After completing this section, you should be able to:
- Understand the structure of singlet and triplet carbenes
- Understand how to generate carbenes and carbenoids
- Understand carbene reactions involved in cyclopropantion and C-H insertion reactions
- Draw mechanisms incorporating carbenes to explain reaction outcomes
- Plan syntheses using carbene reactions
Make certain that you can define, and use in context, the key terms below.
- Singlet carbene
- Triplet carbene
- Alpha Elimination
- Simmons-Smith reaction
- C-H Insertion
Carbenes are the final member in the four reactive intermediates of carbon, joining carbanions, carbocations, and radicals. It is unusual to meet carbenes in Intro Orgo, so it is often a shock to realize there is a brand new version of reactive carbon that wasn't encountered earlier. Carbenes are much less important that the other three intermediates mentioned above, and we will learn only a few fundamental reactions to make them and two reactions that carbenes participate in. They provide us with one critical synthetic transformation, cyclopropanation. This reaction is the most important transformation of carbenes, and it functions as the carbon equivalent of MCPBA epoxidation. The reactivity of carbenes can be tuned by coordination with a variety of metals to form metal carbenoids. We will mention this briefly and encourage you to learn more about this fascinating research topic if you are interested.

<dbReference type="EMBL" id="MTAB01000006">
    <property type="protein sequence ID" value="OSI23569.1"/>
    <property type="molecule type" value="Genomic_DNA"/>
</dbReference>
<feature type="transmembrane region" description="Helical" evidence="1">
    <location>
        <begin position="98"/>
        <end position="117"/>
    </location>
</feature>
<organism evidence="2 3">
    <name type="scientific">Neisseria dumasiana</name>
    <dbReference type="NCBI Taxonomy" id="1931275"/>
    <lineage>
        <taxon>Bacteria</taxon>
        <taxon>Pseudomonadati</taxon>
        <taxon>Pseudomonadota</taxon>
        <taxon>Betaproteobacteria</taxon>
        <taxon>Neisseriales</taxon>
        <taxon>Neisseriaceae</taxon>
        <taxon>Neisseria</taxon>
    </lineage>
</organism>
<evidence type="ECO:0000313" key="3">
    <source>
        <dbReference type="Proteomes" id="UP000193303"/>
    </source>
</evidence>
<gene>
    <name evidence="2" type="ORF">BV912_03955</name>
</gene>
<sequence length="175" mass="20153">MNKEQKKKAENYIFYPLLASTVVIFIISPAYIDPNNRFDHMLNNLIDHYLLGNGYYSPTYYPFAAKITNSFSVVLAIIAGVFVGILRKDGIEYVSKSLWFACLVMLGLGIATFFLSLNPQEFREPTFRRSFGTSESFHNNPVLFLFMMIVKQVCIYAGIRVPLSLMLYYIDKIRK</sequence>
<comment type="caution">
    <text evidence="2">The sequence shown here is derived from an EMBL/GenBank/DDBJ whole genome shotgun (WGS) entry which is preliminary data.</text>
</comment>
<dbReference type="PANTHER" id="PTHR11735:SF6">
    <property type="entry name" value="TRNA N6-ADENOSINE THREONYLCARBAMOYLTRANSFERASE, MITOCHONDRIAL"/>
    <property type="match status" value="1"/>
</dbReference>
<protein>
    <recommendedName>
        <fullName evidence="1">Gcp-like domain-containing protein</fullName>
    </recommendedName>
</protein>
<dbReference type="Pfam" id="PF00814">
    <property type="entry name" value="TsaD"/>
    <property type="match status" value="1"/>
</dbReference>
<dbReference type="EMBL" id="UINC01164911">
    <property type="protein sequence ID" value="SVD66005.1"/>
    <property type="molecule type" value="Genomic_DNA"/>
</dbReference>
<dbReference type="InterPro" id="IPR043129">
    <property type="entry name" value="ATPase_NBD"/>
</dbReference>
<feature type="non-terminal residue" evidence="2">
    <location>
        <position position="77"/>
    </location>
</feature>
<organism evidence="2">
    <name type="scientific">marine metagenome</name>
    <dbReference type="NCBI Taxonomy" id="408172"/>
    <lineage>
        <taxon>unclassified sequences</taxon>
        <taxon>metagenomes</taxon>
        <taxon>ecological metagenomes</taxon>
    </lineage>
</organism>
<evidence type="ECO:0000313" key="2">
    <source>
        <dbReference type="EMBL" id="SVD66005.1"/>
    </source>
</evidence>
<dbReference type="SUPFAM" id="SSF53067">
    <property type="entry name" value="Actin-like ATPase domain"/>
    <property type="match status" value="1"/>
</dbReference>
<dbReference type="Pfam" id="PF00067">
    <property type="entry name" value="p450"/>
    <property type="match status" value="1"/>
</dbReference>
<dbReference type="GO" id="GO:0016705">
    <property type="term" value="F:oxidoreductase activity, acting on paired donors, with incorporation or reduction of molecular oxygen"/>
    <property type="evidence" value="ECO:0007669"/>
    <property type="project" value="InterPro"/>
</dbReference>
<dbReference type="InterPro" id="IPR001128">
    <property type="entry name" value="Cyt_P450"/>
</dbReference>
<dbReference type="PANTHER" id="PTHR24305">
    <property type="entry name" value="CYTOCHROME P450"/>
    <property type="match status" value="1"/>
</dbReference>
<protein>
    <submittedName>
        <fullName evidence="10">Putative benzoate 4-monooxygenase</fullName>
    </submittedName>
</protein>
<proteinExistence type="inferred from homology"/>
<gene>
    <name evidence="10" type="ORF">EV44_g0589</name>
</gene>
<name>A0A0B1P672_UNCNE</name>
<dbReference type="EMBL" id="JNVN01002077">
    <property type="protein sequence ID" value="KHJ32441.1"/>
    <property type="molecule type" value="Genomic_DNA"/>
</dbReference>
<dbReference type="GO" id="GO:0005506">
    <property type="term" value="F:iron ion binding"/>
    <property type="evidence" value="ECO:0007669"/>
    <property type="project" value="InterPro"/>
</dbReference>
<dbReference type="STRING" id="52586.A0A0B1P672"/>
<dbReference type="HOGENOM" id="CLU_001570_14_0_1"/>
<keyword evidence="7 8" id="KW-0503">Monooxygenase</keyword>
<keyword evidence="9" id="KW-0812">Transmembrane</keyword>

Our goals in this chapter are three-fold: 1) Understand the structure of carbenes. 2) Understand how to make carbenes and carbenoids. 3) Understand carbene cyclopropanation and carbene C-H insertion reactions. These topics cover the fundamentals of carbenes and carbene reactions and will prepare you to use and understand carbenes in the context of organic synthesis.
A carbene is a neutral form of carbon that has two bonds and two additional electrons. It is highly reactive because it has an incomplete octet with only six electrons around carbon. Carbenes can exist with their nonbonding electrons as either a lone pair or two radicals. The diradical form is known as a triplet carbene, while the structure with a lone pair is called a singlet carbene. Carbene structure is not always obvious and can depend on the method used to make the carbene. However, since we are often more comfortable thinking about carbocations and carbanions than radicals, we will simplify our analysis of carbenes and assume that they are singlet carbenes. Again, this is an oversimplification, and you are encouraged to learn more about carbenes and their structure if you are interested. Getting back to singlet carbenes, since they contain both a lone pair in a hybrid orbital (sp2) and an empty p orbital, they behave as if they are simultaneously a carbanion and a carbocation. This strange combination leads to unique reactivity. To help us recognize this type of reactivity, we will draw carbenes with both a positive and negative formal charge, thus indicating that they are neutral but highly reactive.